Look on the back of most of today's personal products, and you will more than likely find many of these chemicals and addatives in the ingredients list.
The alcohols to be concerned about in skin care products include words such as ethanol, ethyl, methanol, benzyl, isopropyl and SD alcohol. These can be extremely drying and irritation to the skin.
Commonly used in antiperspirant preparations. Can be extremely irritating on abraded skin. Recently linked to cancers.
It has consistently been demonstrated that animal products do not add benefit to skin care products. When used in soaps, tallow or lard (animal fat) can clog up pores - the skin's breathing system, causing blackheads and spots. It can also increase the incidence of eczema for those with sensitive skin.
Synthetic dyes derived from aluminum and coal tar can be absorbed into our bodies and stored in our organs and fatty tissues. Coal tar colours can cause such symptoms as nausea, headaches, skin problems, fatigue, mood swings, or other allergic symptoms in sensitive individuals. Coal tar dyes have produced cancer in laboratory animals.
DEA, TEA and MEA
Foaming agents which might trigger carcinogens in the body when mixed with petrolium-based surfactants.
Preservative also used in embalming fluid. Exposure to formaldehyde can irritate the respiratory system, cause skin reactions, joint and chest pains, allergies, headaches and ear infections. Studies show it is also a potential human carcinogen.
Formaldehyde-releasing preservative. The most commonly used cosmetic preservative after parabens and the second most identified cosmetic preservative causing contact dermatitis according to The American Academy of Dermatology.
Mineral oil (parffinum liquidum)
Derived from petroleum and used widely in cosmetics. It contains no minerals and cannot nourish the skin. It is not well absorbed by the skin, and instead puts a barrier on top of it preventing the skin from breathing. Paraffinium can cause skin irritation.
Nanotechnology involves the manipulation of materials and the creation of structures and systems that exist at the scale of atoms and molecules. Designed to penetrate deep into the skin. - like sun creams and anti-aging products.
According to Friends of the Earth, some of the biggest names in cosmetics, are currently manufacturing and marketing nanoparticle-laced products - They are allegedly now being used in virtually every type of personal care product on the market .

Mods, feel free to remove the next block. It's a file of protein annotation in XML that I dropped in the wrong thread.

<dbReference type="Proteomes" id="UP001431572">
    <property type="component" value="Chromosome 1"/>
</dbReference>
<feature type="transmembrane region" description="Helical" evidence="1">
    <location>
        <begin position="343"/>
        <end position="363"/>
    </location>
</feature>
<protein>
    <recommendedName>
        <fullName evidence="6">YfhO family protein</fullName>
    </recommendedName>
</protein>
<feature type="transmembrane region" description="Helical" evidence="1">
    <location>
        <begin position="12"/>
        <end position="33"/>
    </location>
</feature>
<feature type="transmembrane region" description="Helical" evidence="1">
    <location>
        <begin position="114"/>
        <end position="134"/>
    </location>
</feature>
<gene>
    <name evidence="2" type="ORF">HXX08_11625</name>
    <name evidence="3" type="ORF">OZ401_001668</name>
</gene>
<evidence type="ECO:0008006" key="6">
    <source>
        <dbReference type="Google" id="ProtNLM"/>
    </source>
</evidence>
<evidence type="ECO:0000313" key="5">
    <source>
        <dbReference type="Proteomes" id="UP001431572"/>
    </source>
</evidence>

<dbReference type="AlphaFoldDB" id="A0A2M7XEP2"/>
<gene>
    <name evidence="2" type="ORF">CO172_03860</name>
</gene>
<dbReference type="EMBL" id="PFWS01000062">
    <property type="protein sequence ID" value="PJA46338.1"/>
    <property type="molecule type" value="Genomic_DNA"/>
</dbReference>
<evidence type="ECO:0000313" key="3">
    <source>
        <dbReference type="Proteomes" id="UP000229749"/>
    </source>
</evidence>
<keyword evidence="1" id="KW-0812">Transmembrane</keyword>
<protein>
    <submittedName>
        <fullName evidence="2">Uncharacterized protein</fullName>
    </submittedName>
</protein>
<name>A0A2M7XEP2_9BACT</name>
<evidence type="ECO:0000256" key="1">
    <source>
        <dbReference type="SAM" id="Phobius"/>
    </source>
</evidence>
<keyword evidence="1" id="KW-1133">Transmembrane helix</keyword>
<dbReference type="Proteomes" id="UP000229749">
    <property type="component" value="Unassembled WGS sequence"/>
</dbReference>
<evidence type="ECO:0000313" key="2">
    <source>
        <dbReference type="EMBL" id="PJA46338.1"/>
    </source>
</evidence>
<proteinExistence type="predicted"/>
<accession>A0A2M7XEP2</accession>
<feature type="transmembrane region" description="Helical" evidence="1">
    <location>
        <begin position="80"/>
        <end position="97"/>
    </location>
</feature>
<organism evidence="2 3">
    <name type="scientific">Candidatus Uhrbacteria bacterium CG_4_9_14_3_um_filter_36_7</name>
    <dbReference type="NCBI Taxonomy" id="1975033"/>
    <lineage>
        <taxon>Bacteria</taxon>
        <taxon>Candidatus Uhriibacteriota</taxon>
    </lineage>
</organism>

Despite the growing evidence that nano-ingredients can be toxic to humans and the environment, these companies, and others are selling these products without labels or warnings, to inform consumers of the presence of these untested nano-ingredients.
Paraben (menthyl, propyl, butyl and ethyl)
Preservative that can cause skin irritation and affect hormonal levels. Possible link to breast cancer. more info
Parfum (or fragrance)
Can mean up to 4,000 separate ingredients - many may be toxic or carcinogenic. Synthetic scents can contain hormone-disrupting phthalates, phosphates and musks, all of which are potential irritants and can build up in the human body, which is unable to get rid of them. more info
Phthalates (pronounced thalates)
Typically found in plastics, this group of chemicals has recently been banned from children's toys. In cosmetics they are used as solvents. Studies have found that phthalates bio-accumulate and are hormone disrupters. But in cosmetics, phthalates can be difficult to avoid because they don't have to be listed on the label. This is because they are used in the fragrance of cosmetics and their presence is hidden by the much used term 'parfum'.
Used in many moisturisers, and hand/body lotions, it is readily absorbed through the skin and scalp. It may damage cell membranes causing rashes, dry skin and surface damage to the skin.
Sodium lauryl sulphate (sls)
Detergent foaming agent. Can cause skin irritation and be absorbed by the skin. more info
Sometimes marketed under the name of 'Microban' is an anti-bacterial chemical based, on an anti-biotic. It is typically used in toothpaste, mouthwash, soaps, body washes and household cleaning products.
Triclosan has been detected as a contaminant in human breast milk- Swedish research published in 2002 found high levels of triclosan in 60% of human breast milk. It has also been found in fish and in some rivers and lakes.
Environmentally, triclosan is also a problem, and can be converted to dioxin (linked to cancer) when exposed to sunlight in water.
A new Danish report shows that wastewater effluents discharged into rivers can contain the chemical.
In the last few years, government authorities in Sweden, Denmark, Finland and Germany have issued press statements discouraging people from using antibacterial household and personal hygiene products. Concerns have been raised about the potential for encouraging bacterial resistance and research has suggested a possible link with hormone-disrupting chemicals.